A nurse who monitored my first walk around the floor in ICU in Fort Meyers, Florida, said, “Most heart attack patients are older than you and can’t feel those little sensations in their heart.”
She was referring to what I had noted, which was that, as I walked anew, I could feel my heart skipping beats, sending me random messages of unfamiliar feelings in my chest.
“It’s good that you can feel that,” she said. “It means your heart is sensitive. It’s a sign of a strong heart.”
I’m feeling a lot of things these days.
Reflecting on this past year reminds me just how difficult 2013 was. For me, personally. For us, the Pocahontas County Commission. For our county government. And for all of us in our entirety as 8,700 plus people who saw many things change in ways we didn’t want them to. We take these things to heart, each and every one of us, because they are hard, and we feel them, and they oftentimes hurt.
During the holidays in years past, I’ve written to update you on the Commission’s accomplishments, including how we have been able to financially assist various county and community organizations. Indeed, this year we’ve been blessed to be able to continue our commitments to many of these organizations that do difficult and necessary work throughout the county, and have been able to assist some new ones, as well.
But this year, quite bluntly, I am lucky to be alive, and it is from this new and teaching moment of aliveness that I write to you today.
I now realize that throughout this year, I didn’t see that, many times, I just felt so full of grief. Because of the difficult decisions a commissioner must make for which there are often no satisfactory answers. Because of matters we so desperately wish to improve but over which we ultimately have little or no control. I speak as a commissioner, yes, but I also speak as any one of us might. As parents, husbands, wives, siblings, partners and children facing difficulties of the heart every single day.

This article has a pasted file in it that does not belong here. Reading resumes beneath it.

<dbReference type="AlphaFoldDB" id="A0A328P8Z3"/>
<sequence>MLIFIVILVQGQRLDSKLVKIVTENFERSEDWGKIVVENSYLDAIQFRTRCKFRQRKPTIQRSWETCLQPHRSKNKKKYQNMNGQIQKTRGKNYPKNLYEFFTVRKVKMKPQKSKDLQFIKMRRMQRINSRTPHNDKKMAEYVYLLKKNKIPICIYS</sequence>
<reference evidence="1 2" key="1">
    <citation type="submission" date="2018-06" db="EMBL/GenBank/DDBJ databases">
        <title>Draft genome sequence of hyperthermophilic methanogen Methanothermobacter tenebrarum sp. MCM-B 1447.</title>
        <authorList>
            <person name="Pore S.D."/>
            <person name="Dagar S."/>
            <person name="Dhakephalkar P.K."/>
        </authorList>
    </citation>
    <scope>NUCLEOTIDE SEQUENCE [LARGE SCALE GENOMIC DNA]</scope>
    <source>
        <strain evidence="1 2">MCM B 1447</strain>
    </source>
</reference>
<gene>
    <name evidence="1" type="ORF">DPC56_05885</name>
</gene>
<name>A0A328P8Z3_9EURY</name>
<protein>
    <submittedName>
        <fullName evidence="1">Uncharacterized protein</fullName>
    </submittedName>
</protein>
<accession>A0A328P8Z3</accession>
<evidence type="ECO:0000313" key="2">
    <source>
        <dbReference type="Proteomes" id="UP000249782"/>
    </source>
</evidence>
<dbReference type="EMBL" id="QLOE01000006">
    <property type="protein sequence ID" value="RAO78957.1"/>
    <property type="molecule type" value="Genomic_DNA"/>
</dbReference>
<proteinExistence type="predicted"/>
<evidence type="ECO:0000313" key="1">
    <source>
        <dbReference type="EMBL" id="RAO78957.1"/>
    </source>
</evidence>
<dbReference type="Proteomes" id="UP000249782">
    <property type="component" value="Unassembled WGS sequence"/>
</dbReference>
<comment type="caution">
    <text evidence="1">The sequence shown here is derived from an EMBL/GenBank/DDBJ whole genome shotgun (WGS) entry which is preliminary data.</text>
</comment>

It was October 26 as Dawn and I were settled into a long-awaited vacation when my heart said something I didn’t expect to hear.
“David, now that I have your full attention, I know you will hear what I’ve been trying to tell you all along: you must learn to let some things go.”
And so it was 30 minutes later in the ER that I began my journey of learning how important the “random messages” of one’s heart are.
We cannot go our whole lives – some of us not a full 45 years of it – carrying all our pains with us in our hearts. Each of us – if we wish to stay on this Earth longer – needs to forgive ourselves and each other to make fresh space in our hearts for the unseen difficulties yet to come. It is my intention that my heart never has to remind me of this again, that I always hear its messages both faint and loud, each day on this Earth, in this lovely county of Pocahontas.
I wish for you, this Christmas and always, if your heart too has been troubled, that you may find it in you to let go those things you must, so that you may be renewed. Make peace with your heart, so that you may live, you and your heart, together.
And so it is with a renewed heart that I look forward to continuing our work together in 2014.
On behalf of the Pocahontas County Commission, may you have a Merry Christmas, Happy Holidays, and a joyful start to the New Year.
David M. Fleming,